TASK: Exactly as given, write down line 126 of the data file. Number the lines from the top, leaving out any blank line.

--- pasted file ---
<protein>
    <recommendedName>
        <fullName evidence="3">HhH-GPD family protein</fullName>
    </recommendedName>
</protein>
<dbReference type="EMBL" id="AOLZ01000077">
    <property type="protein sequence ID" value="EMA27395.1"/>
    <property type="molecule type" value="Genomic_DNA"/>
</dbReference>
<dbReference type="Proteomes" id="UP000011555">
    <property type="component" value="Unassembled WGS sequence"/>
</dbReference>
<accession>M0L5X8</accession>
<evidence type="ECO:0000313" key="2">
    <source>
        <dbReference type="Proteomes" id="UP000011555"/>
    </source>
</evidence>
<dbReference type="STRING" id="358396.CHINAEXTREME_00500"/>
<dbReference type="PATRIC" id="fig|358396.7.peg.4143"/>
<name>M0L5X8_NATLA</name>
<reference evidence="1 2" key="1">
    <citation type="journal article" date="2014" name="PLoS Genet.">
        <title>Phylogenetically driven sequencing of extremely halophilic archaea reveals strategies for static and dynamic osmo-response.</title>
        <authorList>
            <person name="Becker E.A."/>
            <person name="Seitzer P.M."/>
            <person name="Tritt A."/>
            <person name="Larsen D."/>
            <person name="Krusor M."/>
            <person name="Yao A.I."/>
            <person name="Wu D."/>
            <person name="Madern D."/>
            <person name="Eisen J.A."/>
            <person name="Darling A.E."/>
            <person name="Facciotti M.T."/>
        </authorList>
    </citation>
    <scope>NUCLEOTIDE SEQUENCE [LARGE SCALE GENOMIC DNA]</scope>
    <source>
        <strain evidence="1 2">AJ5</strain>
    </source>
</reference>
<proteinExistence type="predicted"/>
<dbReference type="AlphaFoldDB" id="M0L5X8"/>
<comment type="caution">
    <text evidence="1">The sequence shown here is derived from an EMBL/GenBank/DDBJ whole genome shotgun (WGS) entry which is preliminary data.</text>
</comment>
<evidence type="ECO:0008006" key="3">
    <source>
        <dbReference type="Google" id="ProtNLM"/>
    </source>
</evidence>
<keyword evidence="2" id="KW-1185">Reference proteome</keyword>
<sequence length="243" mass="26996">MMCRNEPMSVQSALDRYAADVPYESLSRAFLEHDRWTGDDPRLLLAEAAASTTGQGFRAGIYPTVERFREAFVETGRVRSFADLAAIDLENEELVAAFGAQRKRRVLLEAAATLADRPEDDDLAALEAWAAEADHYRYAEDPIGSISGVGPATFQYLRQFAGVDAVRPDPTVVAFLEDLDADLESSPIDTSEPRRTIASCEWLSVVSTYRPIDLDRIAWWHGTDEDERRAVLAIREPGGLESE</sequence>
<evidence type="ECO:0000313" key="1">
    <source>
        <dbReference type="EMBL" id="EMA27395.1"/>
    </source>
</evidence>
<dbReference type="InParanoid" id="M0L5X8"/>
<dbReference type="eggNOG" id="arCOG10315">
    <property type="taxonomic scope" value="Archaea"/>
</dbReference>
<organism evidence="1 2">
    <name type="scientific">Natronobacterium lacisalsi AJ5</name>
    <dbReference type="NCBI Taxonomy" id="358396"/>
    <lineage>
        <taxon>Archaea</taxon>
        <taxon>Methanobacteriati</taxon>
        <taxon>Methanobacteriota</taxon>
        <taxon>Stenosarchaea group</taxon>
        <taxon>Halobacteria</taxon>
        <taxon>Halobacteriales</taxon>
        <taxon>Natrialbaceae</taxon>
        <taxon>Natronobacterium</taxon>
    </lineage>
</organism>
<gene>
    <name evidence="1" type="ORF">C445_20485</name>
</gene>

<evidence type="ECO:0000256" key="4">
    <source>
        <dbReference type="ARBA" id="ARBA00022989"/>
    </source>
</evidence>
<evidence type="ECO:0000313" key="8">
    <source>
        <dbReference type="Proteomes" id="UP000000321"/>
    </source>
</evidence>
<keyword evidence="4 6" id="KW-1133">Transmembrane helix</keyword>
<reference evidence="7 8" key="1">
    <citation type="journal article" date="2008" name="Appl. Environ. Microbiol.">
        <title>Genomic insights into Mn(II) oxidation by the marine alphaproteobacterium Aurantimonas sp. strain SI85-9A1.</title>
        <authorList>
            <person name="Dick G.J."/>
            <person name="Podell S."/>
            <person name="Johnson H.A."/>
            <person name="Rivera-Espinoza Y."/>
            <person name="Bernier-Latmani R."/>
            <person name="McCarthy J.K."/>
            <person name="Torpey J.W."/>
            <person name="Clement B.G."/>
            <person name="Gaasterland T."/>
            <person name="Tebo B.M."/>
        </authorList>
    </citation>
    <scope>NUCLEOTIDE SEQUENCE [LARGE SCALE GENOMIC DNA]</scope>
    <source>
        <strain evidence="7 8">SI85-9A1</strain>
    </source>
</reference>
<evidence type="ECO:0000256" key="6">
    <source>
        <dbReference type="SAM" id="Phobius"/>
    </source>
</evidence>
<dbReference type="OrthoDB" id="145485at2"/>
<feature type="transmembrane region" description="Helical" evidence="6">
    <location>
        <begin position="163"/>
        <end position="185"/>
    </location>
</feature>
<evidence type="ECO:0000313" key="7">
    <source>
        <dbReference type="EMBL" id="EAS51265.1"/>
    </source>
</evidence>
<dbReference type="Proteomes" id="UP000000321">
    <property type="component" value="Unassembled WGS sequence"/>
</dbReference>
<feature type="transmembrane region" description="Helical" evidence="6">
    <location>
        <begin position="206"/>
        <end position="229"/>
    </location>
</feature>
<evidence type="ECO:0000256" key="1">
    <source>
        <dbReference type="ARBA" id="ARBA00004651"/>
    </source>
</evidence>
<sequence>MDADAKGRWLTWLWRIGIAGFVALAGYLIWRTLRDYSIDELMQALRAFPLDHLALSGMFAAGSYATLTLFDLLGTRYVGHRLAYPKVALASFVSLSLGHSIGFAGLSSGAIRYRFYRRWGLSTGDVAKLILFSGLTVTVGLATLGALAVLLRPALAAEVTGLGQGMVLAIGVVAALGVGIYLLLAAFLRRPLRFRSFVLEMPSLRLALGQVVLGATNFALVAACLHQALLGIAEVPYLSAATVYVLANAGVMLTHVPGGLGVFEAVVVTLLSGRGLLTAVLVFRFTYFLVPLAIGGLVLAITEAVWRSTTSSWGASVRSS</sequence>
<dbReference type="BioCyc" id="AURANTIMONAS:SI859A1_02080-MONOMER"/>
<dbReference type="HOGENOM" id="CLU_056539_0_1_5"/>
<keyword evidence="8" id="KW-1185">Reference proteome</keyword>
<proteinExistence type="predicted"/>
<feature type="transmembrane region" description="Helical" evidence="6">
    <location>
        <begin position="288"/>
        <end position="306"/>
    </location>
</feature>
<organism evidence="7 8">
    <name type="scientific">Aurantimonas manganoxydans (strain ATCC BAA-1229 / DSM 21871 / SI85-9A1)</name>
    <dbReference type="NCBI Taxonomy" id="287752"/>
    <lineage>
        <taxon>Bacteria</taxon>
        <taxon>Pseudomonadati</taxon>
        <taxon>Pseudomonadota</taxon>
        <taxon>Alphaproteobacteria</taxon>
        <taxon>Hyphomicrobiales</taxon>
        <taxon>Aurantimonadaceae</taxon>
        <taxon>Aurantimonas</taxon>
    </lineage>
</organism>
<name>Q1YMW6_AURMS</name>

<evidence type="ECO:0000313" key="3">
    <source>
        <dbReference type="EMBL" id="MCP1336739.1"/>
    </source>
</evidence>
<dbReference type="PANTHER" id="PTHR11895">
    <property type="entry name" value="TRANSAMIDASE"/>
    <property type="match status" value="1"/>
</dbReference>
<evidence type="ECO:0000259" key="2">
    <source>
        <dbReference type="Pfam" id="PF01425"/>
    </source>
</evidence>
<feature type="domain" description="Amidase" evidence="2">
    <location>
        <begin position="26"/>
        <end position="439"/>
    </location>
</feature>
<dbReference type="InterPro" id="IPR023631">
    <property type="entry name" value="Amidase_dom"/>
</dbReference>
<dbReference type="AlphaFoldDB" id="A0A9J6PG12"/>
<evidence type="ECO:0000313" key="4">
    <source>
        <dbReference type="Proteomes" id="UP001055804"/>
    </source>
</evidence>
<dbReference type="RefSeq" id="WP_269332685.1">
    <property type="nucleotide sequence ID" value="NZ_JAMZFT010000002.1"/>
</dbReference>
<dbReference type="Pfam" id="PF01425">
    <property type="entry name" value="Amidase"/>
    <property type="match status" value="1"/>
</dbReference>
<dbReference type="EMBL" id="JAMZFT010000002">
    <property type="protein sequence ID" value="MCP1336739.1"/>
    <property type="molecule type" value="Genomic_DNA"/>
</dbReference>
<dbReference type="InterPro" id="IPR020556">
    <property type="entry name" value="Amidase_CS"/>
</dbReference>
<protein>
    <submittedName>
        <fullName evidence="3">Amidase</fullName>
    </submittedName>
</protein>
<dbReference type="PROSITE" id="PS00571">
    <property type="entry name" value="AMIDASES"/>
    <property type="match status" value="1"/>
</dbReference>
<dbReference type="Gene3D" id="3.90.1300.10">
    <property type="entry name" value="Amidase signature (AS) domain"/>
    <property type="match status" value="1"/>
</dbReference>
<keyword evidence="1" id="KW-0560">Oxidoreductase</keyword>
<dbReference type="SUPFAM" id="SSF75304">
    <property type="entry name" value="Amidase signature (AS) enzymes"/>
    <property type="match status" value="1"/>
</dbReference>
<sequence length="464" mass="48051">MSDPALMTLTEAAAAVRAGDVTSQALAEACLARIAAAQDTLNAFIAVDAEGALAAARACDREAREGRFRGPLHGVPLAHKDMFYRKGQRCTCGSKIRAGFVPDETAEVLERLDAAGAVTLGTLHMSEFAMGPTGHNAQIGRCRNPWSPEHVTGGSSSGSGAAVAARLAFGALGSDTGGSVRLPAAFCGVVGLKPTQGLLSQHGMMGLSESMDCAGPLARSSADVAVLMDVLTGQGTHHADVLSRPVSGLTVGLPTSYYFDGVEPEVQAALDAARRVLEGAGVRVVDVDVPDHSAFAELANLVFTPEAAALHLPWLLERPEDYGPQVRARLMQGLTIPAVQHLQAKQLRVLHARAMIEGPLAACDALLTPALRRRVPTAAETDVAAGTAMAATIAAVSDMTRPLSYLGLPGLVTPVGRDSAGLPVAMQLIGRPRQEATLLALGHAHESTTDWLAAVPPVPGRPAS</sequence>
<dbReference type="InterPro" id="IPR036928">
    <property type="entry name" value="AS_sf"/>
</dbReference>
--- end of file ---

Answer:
<evidence type="ECO:0000313" key="7">